Peter Staub, a prominent figure in late nineteenth-century Knoxville business, culture, and politics, was born in Switzerland on February 22, 1827. Orphaned at eight years old, Staub immigrated to the United States when he was twenty-seven. He finally settled in Knoxville in 1856, where he became a leading figure in the city’s postwar development. The first of Staub’s many Knoxville business enterprises was a tailor shop. In October 1872 the city’s first opera house, Staub’s Theater, opened on the corner of Gay Street and Cumberland Avenue. Under his management, the theater became the centerpiece of Knoxville’s cultural development, bringing prominent actors and theatrical companies to East Tennessee.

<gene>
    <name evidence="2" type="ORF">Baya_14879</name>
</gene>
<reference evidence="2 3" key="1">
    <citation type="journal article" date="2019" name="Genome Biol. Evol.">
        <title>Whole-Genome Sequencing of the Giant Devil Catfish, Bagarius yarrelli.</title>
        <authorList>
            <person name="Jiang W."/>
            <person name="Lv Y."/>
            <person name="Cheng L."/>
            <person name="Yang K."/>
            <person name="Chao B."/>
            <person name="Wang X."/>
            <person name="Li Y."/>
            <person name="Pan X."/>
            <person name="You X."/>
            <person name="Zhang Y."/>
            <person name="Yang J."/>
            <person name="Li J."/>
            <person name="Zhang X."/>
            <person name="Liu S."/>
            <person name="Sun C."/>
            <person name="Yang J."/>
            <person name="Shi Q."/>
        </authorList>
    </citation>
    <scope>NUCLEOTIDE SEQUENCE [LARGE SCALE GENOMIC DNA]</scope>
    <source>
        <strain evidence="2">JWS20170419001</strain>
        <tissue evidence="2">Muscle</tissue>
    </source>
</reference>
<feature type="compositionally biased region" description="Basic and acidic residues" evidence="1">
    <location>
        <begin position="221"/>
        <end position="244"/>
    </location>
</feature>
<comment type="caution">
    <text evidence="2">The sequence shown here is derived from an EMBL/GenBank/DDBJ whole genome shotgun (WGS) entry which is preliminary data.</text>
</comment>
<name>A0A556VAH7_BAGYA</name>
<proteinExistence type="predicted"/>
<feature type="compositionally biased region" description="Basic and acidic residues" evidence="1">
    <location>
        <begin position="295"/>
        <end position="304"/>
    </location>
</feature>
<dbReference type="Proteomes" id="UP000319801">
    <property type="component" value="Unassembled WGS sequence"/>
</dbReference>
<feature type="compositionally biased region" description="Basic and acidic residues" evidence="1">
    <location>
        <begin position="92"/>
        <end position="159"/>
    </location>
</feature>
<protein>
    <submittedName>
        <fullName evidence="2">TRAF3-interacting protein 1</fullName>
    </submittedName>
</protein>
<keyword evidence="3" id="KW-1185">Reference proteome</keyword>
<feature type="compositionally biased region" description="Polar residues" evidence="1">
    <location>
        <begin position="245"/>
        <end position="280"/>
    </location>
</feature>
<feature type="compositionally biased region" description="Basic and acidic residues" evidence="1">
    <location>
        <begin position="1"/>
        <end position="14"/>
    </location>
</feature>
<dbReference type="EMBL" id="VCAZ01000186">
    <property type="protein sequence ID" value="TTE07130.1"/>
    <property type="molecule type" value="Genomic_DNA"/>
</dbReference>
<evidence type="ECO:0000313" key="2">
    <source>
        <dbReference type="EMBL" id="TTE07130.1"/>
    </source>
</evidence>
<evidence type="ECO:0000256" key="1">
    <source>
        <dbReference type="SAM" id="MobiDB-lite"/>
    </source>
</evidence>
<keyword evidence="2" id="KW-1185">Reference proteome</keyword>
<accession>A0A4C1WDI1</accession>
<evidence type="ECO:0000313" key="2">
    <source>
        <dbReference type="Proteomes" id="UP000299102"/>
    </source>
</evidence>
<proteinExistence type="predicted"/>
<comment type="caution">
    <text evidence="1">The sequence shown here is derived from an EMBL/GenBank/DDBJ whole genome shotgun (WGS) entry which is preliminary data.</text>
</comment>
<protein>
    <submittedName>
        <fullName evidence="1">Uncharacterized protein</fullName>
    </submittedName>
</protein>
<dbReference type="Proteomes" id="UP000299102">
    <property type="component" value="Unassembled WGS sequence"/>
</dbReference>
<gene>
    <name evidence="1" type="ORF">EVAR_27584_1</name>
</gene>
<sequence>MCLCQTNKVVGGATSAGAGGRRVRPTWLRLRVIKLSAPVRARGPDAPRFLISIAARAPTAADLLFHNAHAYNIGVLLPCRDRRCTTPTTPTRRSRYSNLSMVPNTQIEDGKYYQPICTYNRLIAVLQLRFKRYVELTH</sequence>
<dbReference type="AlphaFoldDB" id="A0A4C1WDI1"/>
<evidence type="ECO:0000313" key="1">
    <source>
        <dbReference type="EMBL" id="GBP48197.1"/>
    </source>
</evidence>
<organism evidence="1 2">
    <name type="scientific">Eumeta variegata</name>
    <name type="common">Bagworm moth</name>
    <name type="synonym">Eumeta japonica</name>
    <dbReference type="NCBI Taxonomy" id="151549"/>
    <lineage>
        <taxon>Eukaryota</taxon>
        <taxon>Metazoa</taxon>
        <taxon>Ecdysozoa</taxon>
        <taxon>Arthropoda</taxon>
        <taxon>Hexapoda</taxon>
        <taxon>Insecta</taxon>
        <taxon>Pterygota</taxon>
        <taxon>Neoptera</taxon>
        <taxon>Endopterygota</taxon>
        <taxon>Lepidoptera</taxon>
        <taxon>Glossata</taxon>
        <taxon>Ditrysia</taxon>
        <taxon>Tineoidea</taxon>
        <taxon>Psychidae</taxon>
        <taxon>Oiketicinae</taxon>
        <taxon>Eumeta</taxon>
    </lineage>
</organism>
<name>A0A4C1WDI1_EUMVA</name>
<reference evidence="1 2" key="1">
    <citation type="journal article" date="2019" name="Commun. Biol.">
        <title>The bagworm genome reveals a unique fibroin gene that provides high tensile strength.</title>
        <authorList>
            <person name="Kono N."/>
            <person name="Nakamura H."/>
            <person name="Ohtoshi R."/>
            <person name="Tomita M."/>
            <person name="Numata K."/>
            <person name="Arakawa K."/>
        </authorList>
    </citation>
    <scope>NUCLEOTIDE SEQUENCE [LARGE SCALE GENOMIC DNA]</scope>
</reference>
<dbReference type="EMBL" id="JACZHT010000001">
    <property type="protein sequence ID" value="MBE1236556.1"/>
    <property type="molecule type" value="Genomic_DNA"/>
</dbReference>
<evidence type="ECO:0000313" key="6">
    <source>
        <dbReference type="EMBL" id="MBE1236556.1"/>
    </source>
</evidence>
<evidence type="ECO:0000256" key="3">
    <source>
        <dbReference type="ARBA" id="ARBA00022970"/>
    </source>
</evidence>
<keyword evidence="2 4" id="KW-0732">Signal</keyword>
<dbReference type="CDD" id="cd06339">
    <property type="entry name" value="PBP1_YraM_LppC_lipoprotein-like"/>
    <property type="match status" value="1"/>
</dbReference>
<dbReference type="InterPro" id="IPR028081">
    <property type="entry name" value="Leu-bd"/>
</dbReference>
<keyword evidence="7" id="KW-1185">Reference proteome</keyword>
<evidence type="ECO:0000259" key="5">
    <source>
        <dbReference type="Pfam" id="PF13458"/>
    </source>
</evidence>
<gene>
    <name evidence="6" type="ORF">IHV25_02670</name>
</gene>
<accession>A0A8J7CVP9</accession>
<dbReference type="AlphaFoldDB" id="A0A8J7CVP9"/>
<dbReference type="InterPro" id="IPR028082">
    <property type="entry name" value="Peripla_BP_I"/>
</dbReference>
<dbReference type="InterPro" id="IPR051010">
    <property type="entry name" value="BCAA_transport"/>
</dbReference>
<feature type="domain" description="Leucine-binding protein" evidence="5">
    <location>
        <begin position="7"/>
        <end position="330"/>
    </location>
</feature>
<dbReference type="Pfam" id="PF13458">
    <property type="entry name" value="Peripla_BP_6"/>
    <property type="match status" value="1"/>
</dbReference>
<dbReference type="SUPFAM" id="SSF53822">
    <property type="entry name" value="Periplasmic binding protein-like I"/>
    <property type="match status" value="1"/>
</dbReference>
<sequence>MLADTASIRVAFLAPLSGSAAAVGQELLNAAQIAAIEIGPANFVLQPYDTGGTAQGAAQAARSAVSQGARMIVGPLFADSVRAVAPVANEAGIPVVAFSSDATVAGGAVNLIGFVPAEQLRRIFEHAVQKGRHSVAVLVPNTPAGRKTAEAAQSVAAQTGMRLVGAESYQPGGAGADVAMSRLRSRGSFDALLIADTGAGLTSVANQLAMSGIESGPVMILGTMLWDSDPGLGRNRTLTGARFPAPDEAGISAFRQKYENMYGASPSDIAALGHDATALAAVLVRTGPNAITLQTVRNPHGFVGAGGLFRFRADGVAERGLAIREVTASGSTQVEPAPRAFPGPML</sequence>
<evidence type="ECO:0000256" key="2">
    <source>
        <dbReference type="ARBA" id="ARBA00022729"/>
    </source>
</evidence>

Staub also played a crucial role in Knoxville city government from 1874 until his death in 1904. He was twice elected mayor, in 1874 and 1881. Under Staub’s leadership, Knoxville founded a city fire department and established the city’s public school district. President Rutherford B. Hayes appointed Staub to represent the United States and Tennessee as a commissioner to the Paris exposition. In 1885 President Grover Cleveland named him U.S. consul to Switzerland.
He married Rosina Blum in 1847, and they had nine children, including Fritz, who followed his father in the management of Staub’s Theater. On May 8, 1904, a runaway horse accident claimed Staub’s life.